As a libertarian, I am opposed to central planning on principle: it couldn't work in Iraq for precisely the same reasons it didn't work in the Soviet Union, and doesn't work anywhere. However, at least the domestic advocates of economic planning in the US are reasonably close to, and knowledgeable about, the people whose fates they would hold in their hands. In the case of our "conservative" planners, who would map out the future of a foreign country on their drawing boards, they are treading on largely unknown terrain, without any first-hand knowledge or experience to guide them even provisionally. This is worse than hubris: it is sheer stupidity.
In short the "conservatives," obsessed with "National Greatness" and driven by the imperious virus, have forsaken all of their principled opposition to statist planning. Ultimately, it cannot and will not work because it is at odds with human nature, but the planners can do a terrible amount of damage in the meantime.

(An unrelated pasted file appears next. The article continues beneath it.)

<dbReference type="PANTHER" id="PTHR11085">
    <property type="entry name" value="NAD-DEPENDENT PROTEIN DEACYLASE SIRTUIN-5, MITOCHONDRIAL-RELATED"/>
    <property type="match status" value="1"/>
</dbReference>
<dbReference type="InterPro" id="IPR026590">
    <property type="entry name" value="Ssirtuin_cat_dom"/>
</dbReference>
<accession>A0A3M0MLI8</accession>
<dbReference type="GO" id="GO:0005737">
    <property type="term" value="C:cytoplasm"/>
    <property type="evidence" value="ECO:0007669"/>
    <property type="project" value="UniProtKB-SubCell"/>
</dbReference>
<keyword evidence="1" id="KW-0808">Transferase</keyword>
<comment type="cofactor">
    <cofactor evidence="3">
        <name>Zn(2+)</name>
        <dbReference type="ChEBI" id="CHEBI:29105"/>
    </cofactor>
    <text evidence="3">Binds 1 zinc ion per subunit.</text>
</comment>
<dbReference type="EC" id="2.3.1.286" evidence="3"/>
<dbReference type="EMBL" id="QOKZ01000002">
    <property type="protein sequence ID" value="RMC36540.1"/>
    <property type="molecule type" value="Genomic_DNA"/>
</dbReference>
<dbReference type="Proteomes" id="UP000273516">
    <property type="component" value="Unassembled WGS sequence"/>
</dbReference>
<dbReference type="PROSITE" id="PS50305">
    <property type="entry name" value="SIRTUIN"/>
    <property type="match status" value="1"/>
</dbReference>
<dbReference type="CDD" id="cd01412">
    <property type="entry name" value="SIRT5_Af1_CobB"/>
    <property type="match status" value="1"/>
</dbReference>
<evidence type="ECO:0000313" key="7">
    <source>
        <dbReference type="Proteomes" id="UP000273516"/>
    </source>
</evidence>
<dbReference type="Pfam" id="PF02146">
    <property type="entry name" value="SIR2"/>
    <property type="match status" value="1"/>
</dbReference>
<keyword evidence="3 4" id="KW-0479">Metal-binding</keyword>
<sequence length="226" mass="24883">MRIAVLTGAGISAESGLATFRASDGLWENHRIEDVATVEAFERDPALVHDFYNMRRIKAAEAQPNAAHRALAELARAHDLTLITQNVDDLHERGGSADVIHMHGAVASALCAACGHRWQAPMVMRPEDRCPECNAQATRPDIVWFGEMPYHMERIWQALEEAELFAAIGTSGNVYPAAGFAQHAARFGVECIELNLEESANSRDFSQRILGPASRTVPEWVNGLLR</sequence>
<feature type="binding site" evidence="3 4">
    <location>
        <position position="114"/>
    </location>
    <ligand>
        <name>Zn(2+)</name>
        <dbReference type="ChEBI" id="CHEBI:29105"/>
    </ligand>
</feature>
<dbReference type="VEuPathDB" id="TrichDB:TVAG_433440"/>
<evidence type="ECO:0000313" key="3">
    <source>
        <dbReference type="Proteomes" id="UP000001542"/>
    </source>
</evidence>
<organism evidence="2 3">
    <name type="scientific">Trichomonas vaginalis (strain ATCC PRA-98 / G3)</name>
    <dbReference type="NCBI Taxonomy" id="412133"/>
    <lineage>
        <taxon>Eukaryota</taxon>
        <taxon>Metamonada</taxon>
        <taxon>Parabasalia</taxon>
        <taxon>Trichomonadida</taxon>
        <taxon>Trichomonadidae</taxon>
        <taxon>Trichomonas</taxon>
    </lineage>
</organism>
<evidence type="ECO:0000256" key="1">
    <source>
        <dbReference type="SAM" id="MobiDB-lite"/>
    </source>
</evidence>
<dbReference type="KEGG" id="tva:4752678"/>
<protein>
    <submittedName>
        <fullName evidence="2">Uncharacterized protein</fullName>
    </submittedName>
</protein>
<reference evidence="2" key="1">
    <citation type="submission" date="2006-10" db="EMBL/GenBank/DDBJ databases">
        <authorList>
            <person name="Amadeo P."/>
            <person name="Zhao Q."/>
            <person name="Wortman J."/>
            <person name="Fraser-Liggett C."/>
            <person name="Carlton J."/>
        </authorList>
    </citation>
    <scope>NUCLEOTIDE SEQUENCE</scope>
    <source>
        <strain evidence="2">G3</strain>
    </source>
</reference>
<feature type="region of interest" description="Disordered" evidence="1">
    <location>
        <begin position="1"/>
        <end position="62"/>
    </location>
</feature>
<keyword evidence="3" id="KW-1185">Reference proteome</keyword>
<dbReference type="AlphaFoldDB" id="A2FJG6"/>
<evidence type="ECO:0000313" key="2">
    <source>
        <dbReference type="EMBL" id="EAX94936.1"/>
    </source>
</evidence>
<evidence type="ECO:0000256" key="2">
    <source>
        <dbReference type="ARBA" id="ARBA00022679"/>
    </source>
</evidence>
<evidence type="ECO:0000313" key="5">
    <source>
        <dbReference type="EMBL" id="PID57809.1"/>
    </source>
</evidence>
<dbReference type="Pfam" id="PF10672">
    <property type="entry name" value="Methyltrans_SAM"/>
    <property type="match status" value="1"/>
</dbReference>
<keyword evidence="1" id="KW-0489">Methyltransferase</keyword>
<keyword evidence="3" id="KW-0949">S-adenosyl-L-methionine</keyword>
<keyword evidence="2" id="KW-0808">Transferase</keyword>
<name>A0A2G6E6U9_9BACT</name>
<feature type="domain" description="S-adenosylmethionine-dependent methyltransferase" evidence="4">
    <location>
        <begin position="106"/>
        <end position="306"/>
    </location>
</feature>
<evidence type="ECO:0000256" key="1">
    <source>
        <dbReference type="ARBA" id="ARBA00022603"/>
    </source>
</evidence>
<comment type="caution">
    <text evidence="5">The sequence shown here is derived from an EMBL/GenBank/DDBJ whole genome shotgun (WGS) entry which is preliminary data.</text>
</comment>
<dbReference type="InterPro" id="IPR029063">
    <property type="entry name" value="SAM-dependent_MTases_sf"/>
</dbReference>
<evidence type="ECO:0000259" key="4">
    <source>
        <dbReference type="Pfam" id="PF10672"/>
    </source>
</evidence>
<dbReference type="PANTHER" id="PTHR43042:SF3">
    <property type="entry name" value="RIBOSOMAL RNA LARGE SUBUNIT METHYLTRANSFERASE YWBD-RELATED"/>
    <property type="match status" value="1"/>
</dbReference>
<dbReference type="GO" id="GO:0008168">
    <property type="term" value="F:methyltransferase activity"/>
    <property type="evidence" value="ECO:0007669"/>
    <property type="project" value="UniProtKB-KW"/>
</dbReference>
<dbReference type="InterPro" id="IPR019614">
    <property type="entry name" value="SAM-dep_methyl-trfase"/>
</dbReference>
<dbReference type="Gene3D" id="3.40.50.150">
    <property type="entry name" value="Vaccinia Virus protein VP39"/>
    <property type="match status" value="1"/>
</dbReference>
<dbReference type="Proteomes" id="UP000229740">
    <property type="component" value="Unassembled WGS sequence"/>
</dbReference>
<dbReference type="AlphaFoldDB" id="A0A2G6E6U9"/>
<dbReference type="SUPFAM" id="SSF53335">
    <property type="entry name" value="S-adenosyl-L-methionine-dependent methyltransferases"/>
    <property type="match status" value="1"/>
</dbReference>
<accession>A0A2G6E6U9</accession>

What About Vouchers?

My friend Eric Schansberg has written a brief defense of school vouchers at his blog. Eric is a Christian libertarian and an economist by training. (He also has a great blog you should check out and has written three books I highly commend.) As with many libertarian and conservative supporters of vouchers, Eric believes a voucher program would protect the religious freedom of parents and students, result in taxpayer savings, and ultimately improve educational services by breaking the monopoly of state schools.

Is it true? What are we to think of vouchers?

In the early 20th century, the socialist Fabian Society came out strongly in favor of state subsidies for Christian schools in England. After passage of the Education Act of 1902, Graham Wallas resigned from the board in protest, believing that the society had forfeited its progressive principles by supporting legislation which subsidized denominational schools.

George Bernard Shaw rebuked Wallas saying, "Nothing will more quickly destroy independent Christian schools than state aid: their freedom and independence will soon be compromised, and before long their faith."